Generally known as “learning styles”, it is the belief that individuals can benefit from receiving information in their preferred format, based on a self-report questionnaire. This belief has much intuitive appeal because individuals are better at some things than others and ultimately there may be a brain basis for these differences. Learning styles promises to optimize education by tailoring materials to match the individual’s preferred mode of sensory information processing.

There are, however, a number of problems with the learning styles approach. First, there is no coherent framework of preferred learning styles. Usually, individuals are categorised into one of three preferred styles of auditory, visual or kinesthetic learners based on self-reports. One study found that there were more than 70 different models of learning styles including among others, “left v right brain,” “holistic v serialists,” “verbalisers v visualisers” and so on. The second problem is that categorising individuals can lead to the assumption of fixed or rigid learning style, which can impair motivation to apply oneself or adapt.

Finally, and most damning, is that there have been systematic studies of the effectiveness of learning styles that have consistently found either no evidence or very weak evidence to support the hypothesis that matching or “meshing” material in the appropriate format to an individual’s learning style is selectively more effective for educational attainment. Students will improve if they think about how they learn but not because material is matched to their supposed learning style. The Educational Endowment Foundation in the UK has concluded that learning styles is “Low impact for very low cost, based on limited evidence”.

 

References

  • Educators’ letter to the Guardian, No evidence to back idea of learning styles, In the Guardian, Sunday 12th March 2017, full article available here
  • The debate over learning styles, In Mosaico Blog, posted on 3rd of September 2017, full blog post available here

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Gagne’s conditions of learning

GAGNE

Gagne identifies five major categories of learning:

  • verbal information: facts of knowledge
  • intellectual skills: problem solving, discriminations, concepts, principles
  • cognitive strategies: meta-cognition strategies for problem solving and thinking
  • motor skills: behavioral physical skills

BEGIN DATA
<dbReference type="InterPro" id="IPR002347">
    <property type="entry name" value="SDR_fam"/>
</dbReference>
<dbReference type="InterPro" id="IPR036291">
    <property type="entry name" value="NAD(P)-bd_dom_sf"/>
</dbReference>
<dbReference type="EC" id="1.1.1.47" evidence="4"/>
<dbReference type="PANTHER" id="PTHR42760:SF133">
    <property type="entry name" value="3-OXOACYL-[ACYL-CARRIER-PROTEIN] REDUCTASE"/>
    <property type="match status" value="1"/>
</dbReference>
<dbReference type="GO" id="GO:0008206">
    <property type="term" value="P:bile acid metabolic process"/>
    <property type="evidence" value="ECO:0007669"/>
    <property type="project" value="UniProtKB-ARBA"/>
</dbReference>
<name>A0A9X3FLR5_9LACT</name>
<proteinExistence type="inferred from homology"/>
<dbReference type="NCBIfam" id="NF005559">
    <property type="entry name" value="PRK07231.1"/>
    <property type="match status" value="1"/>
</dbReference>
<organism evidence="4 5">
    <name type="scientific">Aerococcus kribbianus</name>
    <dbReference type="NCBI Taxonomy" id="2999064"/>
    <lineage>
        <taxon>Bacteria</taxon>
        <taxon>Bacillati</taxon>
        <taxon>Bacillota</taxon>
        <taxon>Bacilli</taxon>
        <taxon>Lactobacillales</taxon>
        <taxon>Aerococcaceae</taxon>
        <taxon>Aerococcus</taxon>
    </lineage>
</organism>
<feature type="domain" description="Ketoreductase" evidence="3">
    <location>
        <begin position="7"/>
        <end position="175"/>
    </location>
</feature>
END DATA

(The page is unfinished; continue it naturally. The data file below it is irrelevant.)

• attitudes: actions that a person chooses to complete

Learning tasks for intellectual skills can be organized in a hierarchy according to complexity:

  • stimulus recognition,
  • response generation,
  • procedure following,
  • use of terminology,
  • discriminations,
  • concept formation,
  • rule application, and
  • problem solving

Each different type requires different types of instruction. The theory outlines nine instructional events and corresponding cognitive processes:

  1. Gaining attention (reception)/show variety of computer generated triangles
  2. Informing learners of the objective (expectancy)/pose question: “What is an equilateral triangle?”
  3. Stimulating recall of prior learning (retrieval)/ review definitions of triangles
  4. Presenting the stimulus (selective perception)/ give definition of equilateral triangle
  5. Providing learning guidance (semantic encoding)/ show example of how to create equilateral
  6. Eliciting performance (responding)/ ask students to create 5 different examples
  7. Providing feedback (reinforcement)/ check all examples as correct/incorrect
  8. Assessing performance (retrieval)/ provide scores and remediation
  9. Enhancing retention and transfer (generalization)/ show pictures of objects and ask students to identify equilaterals

 

Reference

Conditions of learning, Robert Gagne. In InstructionalDesign.org. Full text available here/ For more click here  or here or search: Gagne, R. (1985). The Conditions of Learning (4th.). New York: Holt, Rinehart & Winston.

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Kuhn’s concept of ‘incommensurability’

incommensurability

The term originally appeared in Kuhn’s “The Structure of Scientific Revolutions” book in 1962. He had been struggling with the word since the ’40s:

According to Kuhn, he discovered incommensurability as a graduate student in the mid to late 1940s while struggling with what appeared to be nonsensical passages in Aristotelian physics(…) He could not believe that someone as extraordinary as Aristotle could have written them. Eventually patterns in the disconcerting passages began to emerge, and then all at once, the text made sense to him: a Gestalt switch that resulted when he changed the meanings of some of the central terms. He saw this process of meaning changing as a method of historical recovery. He realized that in his earlier encounters, he had been projecting contemporary meanings back into his historical sources (Whiggish history), and that he would need to peel them away in order to remove the distortion and understand the Aristotelian system in its own right (hermeneutic history) (…) Kuhn realized that these sorts of conceptual differences indicated breaks between different modes of thought, and he suspected that such breaks must be significant both for the nature of knowledge, and for the sense in which the development of knowledge can be said to make progress.

Kuhn was influenced by the bacteriologist Ludwik Fleck who used the term to describe the differences between ‘medical thinking’ and ‘scientific thinking’ and Gestalt psychology, especially as developed by Wolfgang Köhler.

Kuhn’s original holistic characterization of incommensurability has been distinguished into two separate theses:

  • taxonomic involves conceptual change (…) no over-lap principle that precludes cross-classification of objects into different kinds within a theory’s taxonomy/ no two kind terms may overlap in their referents unless they are related as species to genus, in contrast to
  • methodological, which involves the epistemic values used to evaluate theories (…) it is the idea that there are no shared, objective standards of scientific theory appraisal, so that there are no external or neutral standards that univocally determine the comparative evaluation of competing theories

 

Reference

The Incommensurability of Scientific Theories, In Stanford Encyclopedia of Philosophy, first published Wed Feb 25, 2009; substantive revision Tue Mar 5, 2013, available here